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As part of the exhibition The Unmaking of Art, e-flux will host a lecture by Alfred Barr, the first director of the Museum of Modern Art in New York, titled “Abstract Cabinet and the Modern Narrative.” A second lecture by writer and collector Gertrude Stein, titled “The Making of Americans,” will follow.
On Tuesday, January 13, in a lecture called “Abstract Cabinet and the Modern Narrative,” Alfred Barr will relay a story about Alexander Dorner, an innovative director of the Landesmuseum Hannover. In particular the talk tells of Dorner’s collaboration with El Lissitzky, which materialized in 1928 in one of the most important installations of the twentieth century, known as the Abstract Cabinet. The lecture follows the development of the modern art narrative based on the history of exhibitions. Special attention is placed on the Museum of Modern Art in New York. Since its opening in 1929, the museum’s narrative was entirely based on European modern art, with a focus on avant-garde movements. Instead of “National Schools,” its 1936 exhibition Cubism and Abstract Art introduced “International Movements” as a key tool and concept for telling the story known as the History of Modern Art. This story represented the reinterpretation of modern art, was later adopted by Europeans, and became the foundation of the art scene as we know it today.
On Tuesday, January 20, Gertrude Stein will lecture on “The Making of Americans.” Ms. Stein will tell a story about the collections and exhibitions of European modern art assembled by Americans over the years. It begins with Gertrude and Leo Stein’s collection in Paris of early modern art—the first to exhibit the works of Cezanne, Matisse, and Picasso together in one room (1905). In the course of time, the Steins’ collection influenced American “taste” in modern European art throughout the first half of the twentieth century, as seen, for example, in the Arensberg Collection, Société Anonyme, the Barnes Collection, the Cone Sisters Collection, and the Solomon Guggenheim and Gallatin collections. Through these American collections, European modern art was perceived and interpreted in a more avant-garde manner than in Europe itself. When the Museum of Modern Art finally articulated its narrative that was based on avant-garde (European) movements in the mid-1930s, it didn’t look strange to the American public thanks to this phenomenon. The written version of this story is retold by Gertrude’s friend and colleague Walter Benjamin and published in a piece under the same title in e-flux journal no. 48.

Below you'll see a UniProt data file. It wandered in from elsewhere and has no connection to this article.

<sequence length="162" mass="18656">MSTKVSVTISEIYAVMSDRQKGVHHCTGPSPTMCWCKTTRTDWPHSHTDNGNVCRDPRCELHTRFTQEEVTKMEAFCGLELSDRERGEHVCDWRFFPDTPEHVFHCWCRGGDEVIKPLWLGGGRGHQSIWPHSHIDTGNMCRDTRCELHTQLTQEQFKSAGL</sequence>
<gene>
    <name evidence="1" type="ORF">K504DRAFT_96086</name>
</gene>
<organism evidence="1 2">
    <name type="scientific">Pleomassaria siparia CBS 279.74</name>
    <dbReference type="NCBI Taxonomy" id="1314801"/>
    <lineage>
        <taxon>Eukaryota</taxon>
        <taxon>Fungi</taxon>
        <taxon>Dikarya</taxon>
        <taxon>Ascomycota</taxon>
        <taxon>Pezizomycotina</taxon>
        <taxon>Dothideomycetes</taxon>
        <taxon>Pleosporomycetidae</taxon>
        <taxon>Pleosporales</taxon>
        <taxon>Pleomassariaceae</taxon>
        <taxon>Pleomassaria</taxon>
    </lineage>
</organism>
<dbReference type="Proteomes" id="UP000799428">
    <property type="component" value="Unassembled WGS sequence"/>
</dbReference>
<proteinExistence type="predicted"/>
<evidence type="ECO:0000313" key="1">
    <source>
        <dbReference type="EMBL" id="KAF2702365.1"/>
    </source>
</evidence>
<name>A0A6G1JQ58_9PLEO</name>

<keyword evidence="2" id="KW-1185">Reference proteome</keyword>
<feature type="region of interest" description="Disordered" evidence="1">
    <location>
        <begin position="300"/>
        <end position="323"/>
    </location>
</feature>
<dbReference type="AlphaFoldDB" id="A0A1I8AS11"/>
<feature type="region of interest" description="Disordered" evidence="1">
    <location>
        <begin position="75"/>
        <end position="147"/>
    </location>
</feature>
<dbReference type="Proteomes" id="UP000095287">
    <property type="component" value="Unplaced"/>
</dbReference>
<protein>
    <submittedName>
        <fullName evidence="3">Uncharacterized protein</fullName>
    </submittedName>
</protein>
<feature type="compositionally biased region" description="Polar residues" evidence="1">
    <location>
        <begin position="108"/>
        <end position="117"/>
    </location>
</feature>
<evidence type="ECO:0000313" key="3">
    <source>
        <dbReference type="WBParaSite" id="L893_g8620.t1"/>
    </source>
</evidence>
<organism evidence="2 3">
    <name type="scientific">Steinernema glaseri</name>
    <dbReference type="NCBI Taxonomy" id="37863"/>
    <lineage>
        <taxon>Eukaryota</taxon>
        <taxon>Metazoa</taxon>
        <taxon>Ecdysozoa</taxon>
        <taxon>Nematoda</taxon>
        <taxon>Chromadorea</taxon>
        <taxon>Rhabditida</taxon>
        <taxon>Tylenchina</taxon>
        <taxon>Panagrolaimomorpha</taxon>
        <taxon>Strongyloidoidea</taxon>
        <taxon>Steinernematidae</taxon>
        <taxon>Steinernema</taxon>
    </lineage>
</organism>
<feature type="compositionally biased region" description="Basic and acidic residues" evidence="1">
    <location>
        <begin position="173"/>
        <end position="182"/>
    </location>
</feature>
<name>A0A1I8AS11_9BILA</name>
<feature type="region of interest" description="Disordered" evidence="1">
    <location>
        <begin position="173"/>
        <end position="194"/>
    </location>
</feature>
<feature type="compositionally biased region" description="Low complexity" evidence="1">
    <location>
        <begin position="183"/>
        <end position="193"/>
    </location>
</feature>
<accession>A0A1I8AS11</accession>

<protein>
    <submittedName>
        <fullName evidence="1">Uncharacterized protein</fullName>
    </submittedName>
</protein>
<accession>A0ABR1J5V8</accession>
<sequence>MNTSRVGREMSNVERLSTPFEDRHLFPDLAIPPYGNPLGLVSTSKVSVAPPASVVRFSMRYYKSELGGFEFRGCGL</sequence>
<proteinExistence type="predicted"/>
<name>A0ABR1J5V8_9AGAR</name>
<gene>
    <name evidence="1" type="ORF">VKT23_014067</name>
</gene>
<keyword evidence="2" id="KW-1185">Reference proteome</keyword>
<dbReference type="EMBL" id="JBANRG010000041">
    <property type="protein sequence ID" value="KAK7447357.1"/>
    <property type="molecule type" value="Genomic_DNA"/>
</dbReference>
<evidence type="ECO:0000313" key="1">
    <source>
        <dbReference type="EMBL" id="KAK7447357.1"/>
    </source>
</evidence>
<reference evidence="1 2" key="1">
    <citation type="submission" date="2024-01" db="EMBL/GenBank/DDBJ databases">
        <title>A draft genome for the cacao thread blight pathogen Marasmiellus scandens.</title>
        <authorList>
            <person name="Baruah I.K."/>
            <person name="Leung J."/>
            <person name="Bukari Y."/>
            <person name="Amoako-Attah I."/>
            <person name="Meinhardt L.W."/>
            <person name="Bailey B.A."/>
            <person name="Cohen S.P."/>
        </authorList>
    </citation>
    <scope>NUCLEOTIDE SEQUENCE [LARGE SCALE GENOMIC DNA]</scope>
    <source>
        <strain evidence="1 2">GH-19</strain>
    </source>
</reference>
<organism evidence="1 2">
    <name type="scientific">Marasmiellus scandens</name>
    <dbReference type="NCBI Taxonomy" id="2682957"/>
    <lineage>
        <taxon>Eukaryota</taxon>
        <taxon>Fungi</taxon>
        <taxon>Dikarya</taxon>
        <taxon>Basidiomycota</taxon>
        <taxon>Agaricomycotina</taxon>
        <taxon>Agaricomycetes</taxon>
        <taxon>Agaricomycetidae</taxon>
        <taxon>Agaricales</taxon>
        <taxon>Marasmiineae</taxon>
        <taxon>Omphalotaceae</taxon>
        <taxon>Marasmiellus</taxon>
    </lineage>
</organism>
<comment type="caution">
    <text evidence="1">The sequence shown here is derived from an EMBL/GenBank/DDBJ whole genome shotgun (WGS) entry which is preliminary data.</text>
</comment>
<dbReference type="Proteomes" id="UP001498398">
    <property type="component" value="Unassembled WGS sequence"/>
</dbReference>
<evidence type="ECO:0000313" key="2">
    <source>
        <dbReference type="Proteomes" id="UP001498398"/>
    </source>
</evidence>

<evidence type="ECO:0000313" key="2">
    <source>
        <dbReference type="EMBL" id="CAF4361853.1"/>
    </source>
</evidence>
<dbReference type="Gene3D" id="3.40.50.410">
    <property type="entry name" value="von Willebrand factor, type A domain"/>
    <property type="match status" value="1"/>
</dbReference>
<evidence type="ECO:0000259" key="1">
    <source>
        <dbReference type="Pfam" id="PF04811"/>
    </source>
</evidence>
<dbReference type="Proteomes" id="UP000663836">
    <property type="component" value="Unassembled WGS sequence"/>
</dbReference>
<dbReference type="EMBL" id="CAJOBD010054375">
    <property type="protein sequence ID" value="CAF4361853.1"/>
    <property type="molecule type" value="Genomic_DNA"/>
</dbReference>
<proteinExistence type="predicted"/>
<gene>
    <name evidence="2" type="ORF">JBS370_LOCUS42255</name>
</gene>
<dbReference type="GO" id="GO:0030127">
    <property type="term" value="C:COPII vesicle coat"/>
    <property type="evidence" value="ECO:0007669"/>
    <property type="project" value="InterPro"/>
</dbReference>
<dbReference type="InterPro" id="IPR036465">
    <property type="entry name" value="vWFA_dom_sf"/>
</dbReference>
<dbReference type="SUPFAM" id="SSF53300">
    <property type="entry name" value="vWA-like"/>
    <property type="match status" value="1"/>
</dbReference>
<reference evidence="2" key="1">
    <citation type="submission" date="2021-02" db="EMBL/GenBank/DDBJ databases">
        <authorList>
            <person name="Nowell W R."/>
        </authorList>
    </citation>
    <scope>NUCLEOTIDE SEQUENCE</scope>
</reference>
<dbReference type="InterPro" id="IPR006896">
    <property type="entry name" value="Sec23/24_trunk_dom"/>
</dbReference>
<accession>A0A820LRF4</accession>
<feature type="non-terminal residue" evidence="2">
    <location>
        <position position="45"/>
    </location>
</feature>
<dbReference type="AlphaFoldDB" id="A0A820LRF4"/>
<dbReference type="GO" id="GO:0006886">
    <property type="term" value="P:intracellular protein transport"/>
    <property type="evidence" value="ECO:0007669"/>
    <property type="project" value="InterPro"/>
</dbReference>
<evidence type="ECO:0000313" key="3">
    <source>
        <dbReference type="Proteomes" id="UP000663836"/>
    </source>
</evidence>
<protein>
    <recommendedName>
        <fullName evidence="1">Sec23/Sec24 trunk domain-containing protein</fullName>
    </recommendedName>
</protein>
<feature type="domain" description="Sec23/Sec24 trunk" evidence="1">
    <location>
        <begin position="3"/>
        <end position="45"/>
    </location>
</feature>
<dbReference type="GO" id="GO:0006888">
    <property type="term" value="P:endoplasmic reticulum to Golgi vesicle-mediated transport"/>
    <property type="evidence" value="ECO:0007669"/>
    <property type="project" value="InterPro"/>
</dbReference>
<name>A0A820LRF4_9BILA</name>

The Unmaking of Art is an exhibition based on Walter Benjamin’s lecture of the same name, first held in 2011 at the Times Museum in Guangzhou, China, and since then at several other places around the world. The exhibition is comprised of three sections—the Museum of Antiquity, Rome; the Museum of Modernity, Paris; and the Salon de Fleurus, New York. The exhibition is a technical realization of a form of historical accounting that produces its precedents and antecedents simultaneously; where, for instance, medieval Europe could not have existed before it was invented as a historical period the moment David and the French Revolution destroyed it.
The Unmaking of Art is on display until Saturday, January 24.
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